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The opinions expressed by columnists are their own and do not necessarily represent the views of

An essay in the San Francisco Chronicle yesterday pointed out that as the oral arguments on same-sex marriage proceeded in the Supreme Court the use of the term "unfollow" jumped to ten times its normal frequency.


For those who may be unfamiliar with the Twitter-verse "followers" are loosely analogous to "friends" on Facebook. A major difference is: Anyone can "follow" anyone else on Twitter. On Facebook you have to accept someone's offer of being a "friend."

There is a competition for followers on Twitter. The worldwide leader in Twitter followers is Justin Bieber with 36,592,950 which, as luck would have it, is exactly 36,589,121 more followers than I have.

Ok, enough of Twitter-101.

Getting back to that essay in the SF Chronicle, blogger Caleb Garling wrote, the context of the word "unfollow" was generally:

"If you don't like gay marriage, unfollow me" or telling someone with a particular stance on gay marriage, that they were now unfollowing them because of that view.

I don't know if the analytics firm that tracks things like that,, also tracks how many people unfollowed someone without telling the unfollowee that he or she was being tossed into the Twitter trash bin, but I'll bet it was a lot higher than usual as well.

This is indicative of a larger issue in our society: We no longer want to hear, see, or read both sides of a discussion. We only want to be exposed to the people with whom we already agree.

Thus, Conservatives tend to watch Fox News Channel. Liberals tend to watch MSNBC. They are very likely to not just hear people with whom they already agree, but when someone with an opposing view happens onto the set, they expect them to be roasted by the studio host - not unlike throwing rotten vegetables at a helpless Quasimodo in the stocks in front of Notre Dame Cathedral.


Small wonder that the comparatively straight reporting on CNN has caused it to lose viewers to its two more politically focused rivals.

Think about the impact on public discourse of the constant, throbbing drumbeat of cable news, talk radio and politicians' social media operations pushing, not just a point of view, but inviolate political doctrine hour after hour, day after day.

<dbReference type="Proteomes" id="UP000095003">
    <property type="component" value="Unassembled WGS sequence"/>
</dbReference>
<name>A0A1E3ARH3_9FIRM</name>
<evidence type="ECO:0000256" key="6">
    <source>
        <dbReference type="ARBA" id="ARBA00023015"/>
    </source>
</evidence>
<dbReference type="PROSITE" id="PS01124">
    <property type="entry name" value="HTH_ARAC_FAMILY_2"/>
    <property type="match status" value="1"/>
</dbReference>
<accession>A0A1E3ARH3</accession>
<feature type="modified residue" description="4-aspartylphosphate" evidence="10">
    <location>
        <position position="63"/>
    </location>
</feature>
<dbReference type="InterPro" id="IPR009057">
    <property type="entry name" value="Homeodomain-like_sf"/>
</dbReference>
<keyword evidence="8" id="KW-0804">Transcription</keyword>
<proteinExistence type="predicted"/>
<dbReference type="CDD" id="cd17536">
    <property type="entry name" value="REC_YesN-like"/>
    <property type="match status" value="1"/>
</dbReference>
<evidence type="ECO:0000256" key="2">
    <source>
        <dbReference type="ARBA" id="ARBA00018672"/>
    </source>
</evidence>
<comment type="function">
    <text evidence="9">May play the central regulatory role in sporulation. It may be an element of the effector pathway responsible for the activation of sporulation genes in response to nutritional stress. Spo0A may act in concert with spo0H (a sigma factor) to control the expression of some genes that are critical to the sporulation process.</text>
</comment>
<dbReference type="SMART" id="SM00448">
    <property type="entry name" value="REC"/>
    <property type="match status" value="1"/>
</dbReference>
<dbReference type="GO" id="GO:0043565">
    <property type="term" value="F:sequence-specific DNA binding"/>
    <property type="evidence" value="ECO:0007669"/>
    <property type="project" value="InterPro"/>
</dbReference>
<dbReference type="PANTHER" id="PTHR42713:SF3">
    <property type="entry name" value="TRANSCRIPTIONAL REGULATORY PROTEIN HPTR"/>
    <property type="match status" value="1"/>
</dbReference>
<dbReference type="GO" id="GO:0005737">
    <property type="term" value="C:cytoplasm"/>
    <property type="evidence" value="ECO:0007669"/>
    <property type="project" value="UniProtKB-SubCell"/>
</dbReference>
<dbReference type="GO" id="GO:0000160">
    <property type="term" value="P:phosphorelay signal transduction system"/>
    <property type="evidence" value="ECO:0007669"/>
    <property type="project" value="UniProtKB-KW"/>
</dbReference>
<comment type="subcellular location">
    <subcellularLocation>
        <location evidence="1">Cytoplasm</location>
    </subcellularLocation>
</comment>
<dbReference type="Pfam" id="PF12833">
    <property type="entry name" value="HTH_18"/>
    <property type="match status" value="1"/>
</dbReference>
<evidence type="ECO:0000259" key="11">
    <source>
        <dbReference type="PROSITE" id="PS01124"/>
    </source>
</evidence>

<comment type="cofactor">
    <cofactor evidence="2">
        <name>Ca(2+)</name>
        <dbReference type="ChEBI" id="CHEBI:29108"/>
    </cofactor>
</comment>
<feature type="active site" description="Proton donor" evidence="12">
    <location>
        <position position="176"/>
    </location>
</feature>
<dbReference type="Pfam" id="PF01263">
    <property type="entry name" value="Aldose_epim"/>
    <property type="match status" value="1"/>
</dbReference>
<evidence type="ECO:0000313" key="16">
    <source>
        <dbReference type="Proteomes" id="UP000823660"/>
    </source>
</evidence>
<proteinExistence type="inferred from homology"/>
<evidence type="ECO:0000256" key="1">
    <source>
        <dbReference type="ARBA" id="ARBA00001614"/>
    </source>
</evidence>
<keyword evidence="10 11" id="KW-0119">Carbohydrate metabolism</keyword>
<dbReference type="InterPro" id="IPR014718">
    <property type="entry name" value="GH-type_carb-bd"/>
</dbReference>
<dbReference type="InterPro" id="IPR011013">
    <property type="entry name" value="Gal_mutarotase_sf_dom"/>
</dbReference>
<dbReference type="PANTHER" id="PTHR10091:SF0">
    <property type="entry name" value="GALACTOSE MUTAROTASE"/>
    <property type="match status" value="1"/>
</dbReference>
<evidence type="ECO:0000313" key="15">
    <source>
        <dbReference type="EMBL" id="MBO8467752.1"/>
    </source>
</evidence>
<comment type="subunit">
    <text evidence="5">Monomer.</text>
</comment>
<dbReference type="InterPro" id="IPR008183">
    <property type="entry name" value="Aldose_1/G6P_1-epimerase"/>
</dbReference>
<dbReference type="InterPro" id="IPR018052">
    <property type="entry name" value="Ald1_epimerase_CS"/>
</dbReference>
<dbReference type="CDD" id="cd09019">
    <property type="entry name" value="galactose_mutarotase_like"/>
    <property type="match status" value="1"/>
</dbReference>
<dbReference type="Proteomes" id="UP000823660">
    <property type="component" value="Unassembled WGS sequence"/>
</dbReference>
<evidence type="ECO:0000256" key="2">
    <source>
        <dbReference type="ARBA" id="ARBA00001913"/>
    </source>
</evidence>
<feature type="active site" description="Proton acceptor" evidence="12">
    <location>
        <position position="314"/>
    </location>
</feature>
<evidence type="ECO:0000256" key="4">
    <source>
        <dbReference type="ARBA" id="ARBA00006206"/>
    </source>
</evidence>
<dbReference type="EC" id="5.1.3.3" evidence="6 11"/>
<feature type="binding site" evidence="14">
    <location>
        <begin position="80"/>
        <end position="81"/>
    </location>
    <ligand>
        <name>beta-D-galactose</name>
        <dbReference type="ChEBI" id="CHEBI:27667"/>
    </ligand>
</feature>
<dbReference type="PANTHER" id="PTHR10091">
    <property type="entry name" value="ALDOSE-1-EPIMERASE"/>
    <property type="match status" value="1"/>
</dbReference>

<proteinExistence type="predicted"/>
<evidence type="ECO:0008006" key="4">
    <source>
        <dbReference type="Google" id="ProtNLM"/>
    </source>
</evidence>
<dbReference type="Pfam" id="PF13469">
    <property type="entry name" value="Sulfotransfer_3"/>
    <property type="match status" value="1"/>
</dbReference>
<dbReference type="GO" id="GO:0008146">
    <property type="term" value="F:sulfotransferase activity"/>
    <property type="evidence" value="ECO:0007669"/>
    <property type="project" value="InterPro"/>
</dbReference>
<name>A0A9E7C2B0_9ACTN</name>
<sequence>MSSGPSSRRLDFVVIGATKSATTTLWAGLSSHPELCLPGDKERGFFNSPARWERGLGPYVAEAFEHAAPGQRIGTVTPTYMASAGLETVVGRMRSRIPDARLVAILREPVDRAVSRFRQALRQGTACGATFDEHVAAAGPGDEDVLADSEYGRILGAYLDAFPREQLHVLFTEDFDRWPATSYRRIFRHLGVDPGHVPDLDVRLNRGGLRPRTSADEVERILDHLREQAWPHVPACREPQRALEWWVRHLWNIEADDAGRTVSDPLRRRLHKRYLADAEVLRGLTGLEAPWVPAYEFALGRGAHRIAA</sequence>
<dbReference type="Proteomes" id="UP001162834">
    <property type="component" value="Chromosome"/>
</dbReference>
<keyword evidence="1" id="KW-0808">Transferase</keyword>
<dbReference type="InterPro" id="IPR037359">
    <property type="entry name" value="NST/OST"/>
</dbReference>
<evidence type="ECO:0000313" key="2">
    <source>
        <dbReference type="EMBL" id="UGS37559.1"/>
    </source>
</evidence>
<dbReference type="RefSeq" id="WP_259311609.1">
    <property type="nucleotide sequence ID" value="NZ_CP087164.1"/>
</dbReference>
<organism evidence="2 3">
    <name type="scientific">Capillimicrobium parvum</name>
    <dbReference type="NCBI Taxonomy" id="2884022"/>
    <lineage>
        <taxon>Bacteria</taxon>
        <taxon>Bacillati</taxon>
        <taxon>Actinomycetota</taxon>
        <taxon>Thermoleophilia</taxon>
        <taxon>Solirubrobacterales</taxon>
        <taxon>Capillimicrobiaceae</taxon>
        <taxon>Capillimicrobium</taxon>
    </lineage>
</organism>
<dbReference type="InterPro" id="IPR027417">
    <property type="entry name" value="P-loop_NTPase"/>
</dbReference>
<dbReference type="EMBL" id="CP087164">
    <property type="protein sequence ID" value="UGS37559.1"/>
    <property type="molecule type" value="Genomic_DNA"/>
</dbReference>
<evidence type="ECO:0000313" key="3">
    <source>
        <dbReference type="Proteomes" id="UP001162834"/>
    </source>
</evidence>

Think, too, about the people you hang with at the coffee machine or at the after-work bar. I'll bet that they are generally on your wavelength on matters political or, as in the case of same-sex marriage, matters social. And if you happen get on a subject on which you disagree, you will tend to change the subject rather than explore each other's arguments.

I don't believe this is reflective of a dislike of disagreement. A debate doesn't have to be ill-mannered nor the debaters disrespectful.

Disagreeing with someone's position on an issue requires that you listen to that person's position and formulate a response that successfully counters it.

Most of us just don't want to spend the time or energy (a) examining our position to the point that we can comfortably defend it, or (b) don't want to concentrate for very long listening to a position with which we disagree, or (c) either.

When I am on a cable chat show I know the entire segment will last about 4 minutes - give or take 30 seconds. If there are two of us plus the studio host that means I will get something on the order of a minute and a half, maybe one minute and 45 seconds, to make my case.


I don't have the time to counter my opponent's argument, all I have time to do is to make my own case, so I go into the studio with the points I want to make. I can talk about anything for a minute 45 - particle physics or quantum theory included; not against a physicist, but I can hold my own against another political hack.

We have all been reduced to communicating exclusively in Twitter feeds, Facebook updates, and talking points.

And, don't send me an email saying you disagree.

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